The Daily Tar Heel

Serving the students and the University community since 1893

Wednesday June 29th

SEJ Goes to the Mattresses Over Nike

During the "UNC Get out of Bed with Nike" protest, demonstrators received chuckles and stares, but SEJ members said they're organizing for a serious issue.

The SEJ has been fighting the University's contract with Nike -- up for renewal this year -- because of allegedly poor working conditions and recent unjustified firings of Kukdong factory workers in Puebla, Mexico.

The University has asked Nike, which does not own the Kukdong factory but contracts with it to produce UNC apparel, to fight the alleged unfair treatment toward the workers.

But members of the SEJ are dissatisfied with the speed of the situation's progress. They are asking University officials, namely Chancellor James Moeser, to sever the University's contract with Nike if conditions do not improve.

"It has been a month and a half since Chancellor Moeser sent a letter to Nike," said Courtney Sproule, an SEJ member. "It is important that action be taken immediately. The longer it takes for the workers to be reinstated, the less chance they have for a union to be recognized."

But Rut Tufts, co-chairman of the Labor Licensing Code Advisory Committee, said both UNC and Nike are making efforts to address the situation, though progress has been slower than the protesters would like. "We agree that workers need to get back and deserve retribution," Tufts said. "But Nike does not own the factories. They can only influence them."

The protest, held outside South Building, where Moeser's office is located, consisted of interpretive dances and chanting students. The steps of South Building were strewn with mattresses that were spray-painted with phrases like "UNC get out of bed with Nike" and "Terminate the Nike Contract."

Two mannequins, with pictures of Moeser and Nike CEO Phil Knight strapped to their faces, snuggled in a bed together, referring to the close relationship between the University and the sports equipment and clothing powerhouse.

Two SEJ members clad in business suits performed a ballet-type dance to orchestrated music, interpreting a break-up between the University with Nike. In the dance, a Knight impersonator begged a Moeser mimic to stay in the relationship, but the Moeser mimic ripped a paper with "Nike contract" written on it to shreds and threw it on the ground.

SEJ members cheered at the tattering finale and proceeded to form a line, marching into South Building toward Moeser's office. They chanted the phrase, "Reinstate the workers or terminate the contract," and then posted a copy of their demands on Moeser's door.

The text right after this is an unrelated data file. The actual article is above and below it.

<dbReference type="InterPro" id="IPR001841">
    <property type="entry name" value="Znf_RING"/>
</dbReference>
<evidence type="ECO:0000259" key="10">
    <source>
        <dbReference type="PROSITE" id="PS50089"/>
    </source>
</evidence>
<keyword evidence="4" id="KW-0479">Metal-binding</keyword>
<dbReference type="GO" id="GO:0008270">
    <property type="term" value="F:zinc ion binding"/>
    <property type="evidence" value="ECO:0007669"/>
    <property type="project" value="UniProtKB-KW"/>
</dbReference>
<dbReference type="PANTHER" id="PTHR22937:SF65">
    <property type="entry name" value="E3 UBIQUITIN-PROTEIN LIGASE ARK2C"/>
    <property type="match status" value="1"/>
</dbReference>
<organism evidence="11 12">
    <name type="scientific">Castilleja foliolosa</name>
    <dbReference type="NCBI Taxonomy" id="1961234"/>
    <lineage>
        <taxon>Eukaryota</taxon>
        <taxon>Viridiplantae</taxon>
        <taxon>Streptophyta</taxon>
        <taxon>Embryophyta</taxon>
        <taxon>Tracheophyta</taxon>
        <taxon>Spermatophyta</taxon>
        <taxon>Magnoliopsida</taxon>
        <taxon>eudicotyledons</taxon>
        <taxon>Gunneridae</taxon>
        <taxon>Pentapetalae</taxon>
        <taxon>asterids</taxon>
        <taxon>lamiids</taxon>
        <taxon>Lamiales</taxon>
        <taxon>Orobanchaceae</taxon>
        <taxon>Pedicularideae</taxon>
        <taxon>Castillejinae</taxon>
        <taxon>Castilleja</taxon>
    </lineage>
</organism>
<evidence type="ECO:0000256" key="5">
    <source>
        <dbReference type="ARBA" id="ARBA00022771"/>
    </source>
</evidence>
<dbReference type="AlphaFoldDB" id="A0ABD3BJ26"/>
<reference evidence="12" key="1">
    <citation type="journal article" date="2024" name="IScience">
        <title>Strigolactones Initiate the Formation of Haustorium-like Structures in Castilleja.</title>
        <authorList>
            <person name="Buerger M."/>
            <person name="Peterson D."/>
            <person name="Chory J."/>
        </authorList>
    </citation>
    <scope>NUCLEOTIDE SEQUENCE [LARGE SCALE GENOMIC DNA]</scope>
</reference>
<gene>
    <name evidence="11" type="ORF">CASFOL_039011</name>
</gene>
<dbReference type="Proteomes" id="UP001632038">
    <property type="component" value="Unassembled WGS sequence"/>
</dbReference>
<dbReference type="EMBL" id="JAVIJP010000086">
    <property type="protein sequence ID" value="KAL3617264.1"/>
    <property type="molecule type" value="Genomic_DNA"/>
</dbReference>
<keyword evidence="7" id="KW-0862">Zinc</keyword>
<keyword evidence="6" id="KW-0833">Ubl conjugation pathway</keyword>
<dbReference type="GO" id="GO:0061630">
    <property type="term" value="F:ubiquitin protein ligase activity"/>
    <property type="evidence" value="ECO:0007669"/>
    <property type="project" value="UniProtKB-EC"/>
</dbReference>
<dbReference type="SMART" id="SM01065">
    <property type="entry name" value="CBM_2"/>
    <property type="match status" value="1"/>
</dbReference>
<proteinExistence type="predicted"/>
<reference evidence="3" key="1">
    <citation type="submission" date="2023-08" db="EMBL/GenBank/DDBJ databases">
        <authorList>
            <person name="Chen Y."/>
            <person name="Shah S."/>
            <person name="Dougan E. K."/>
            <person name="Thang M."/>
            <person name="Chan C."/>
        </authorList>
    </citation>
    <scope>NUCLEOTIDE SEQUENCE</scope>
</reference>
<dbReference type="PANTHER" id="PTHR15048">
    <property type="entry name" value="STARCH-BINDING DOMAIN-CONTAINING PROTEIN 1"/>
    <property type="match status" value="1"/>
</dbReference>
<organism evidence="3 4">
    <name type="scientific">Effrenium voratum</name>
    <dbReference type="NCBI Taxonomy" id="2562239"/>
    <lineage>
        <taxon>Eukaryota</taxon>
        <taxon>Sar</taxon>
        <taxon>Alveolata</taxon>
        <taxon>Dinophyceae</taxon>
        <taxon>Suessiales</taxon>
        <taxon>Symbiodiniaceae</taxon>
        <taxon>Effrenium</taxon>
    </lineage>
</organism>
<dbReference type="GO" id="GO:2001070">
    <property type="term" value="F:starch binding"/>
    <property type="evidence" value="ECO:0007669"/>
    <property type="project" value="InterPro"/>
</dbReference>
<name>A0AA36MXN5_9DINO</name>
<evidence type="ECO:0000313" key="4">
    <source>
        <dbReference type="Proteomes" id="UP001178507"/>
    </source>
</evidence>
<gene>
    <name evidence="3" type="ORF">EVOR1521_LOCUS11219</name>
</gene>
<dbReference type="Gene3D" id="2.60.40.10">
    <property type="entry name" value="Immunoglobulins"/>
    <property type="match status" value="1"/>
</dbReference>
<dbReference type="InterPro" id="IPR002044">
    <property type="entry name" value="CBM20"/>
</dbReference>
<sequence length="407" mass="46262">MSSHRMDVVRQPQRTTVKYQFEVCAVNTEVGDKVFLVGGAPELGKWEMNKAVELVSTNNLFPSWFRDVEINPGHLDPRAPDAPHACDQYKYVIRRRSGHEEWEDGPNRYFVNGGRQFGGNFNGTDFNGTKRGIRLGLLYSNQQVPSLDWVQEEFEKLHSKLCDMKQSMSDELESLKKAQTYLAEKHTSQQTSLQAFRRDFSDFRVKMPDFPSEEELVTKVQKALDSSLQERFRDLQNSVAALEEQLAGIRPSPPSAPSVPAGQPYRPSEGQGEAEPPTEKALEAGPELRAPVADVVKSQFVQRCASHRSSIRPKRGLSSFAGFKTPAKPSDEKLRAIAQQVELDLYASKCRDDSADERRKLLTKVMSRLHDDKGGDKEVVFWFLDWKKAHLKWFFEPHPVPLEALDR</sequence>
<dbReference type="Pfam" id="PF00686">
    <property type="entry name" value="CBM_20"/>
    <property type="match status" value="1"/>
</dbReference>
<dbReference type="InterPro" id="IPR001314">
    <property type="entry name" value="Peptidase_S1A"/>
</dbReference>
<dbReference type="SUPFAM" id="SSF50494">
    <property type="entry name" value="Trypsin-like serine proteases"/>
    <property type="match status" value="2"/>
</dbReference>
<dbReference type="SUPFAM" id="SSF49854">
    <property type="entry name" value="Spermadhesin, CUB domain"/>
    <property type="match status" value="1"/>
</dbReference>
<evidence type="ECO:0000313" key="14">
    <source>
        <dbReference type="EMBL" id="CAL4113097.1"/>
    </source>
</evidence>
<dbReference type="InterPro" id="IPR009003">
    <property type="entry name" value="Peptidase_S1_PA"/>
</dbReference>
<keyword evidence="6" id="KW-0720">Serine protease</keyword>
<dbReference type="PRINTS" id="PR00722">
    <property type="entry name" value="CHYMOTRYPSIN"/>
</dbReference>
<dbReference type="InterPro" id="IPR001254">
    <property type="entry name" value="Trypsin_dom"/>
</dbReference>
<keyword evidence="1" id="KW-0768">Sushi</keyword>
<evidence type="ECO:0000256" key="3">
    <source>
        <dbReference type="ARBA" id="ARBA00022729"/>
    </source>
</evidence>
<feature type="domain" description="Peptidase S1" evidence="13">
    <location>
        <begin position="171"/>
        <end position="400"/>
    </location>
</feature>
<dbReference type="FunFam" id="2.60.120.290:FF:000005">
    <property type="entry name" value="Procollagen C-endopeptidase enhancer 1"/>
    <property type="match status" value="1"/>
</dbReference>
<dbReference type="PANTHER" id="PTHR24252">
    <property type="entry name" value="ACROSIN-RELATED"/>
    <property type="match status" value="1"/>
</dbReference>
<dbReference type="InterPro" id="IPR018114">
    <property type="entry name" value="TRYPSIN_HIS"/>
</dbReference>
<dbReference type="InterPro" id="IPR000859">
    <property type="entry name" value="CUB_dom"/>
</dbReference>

Moeser was in Washington, D.C., during the protest but ordered two pizzas for the protesters, which were enjoyed by some demonstrators.

SEJ members said they wanted students to take notice of their display and gain awareness about the University's relationship with Nike, as well as Nike's involvement with the Kukdong factory. "(The display) was bizarre," said Alana Glaser, an SEJ member. "It caught people's attention, which is what we wanted."

Students and faculty walked by the make-shift bedroom with gawking stares and open mouths. SEJ members handed out fliers with information of the Kukdong factory firings and Nike's involvement with the alleged sweatshop.

Participants in the protest demanded that all fired workers be rehired under the same salary prior to the firing.

They also demanded that Nike commit to the continual presence of local monitors at the factory to ensure a free and fair climate for an election where workers can secure an independent union that represents their voices.

Moeser, under the guidance of the Licensing Labor Code Advisory Committee, sent a letter last month to Nike and reminded the company of the University's labor code, which requires that licensee factories refrain from using child labor and ensure a fair and just environment for workers.

Tufts said a pilot survey was implemented to find the truth about Nike factories. "We know that these conditions exist," he said. "We have to come up with the tools to address factories across the nation. But it is a working process."

But SEJ members said a lack of immediate action is what concerns them. "People are starving," said SEJ member Kea Parker. "Nike can wait this out, but the workers can't."

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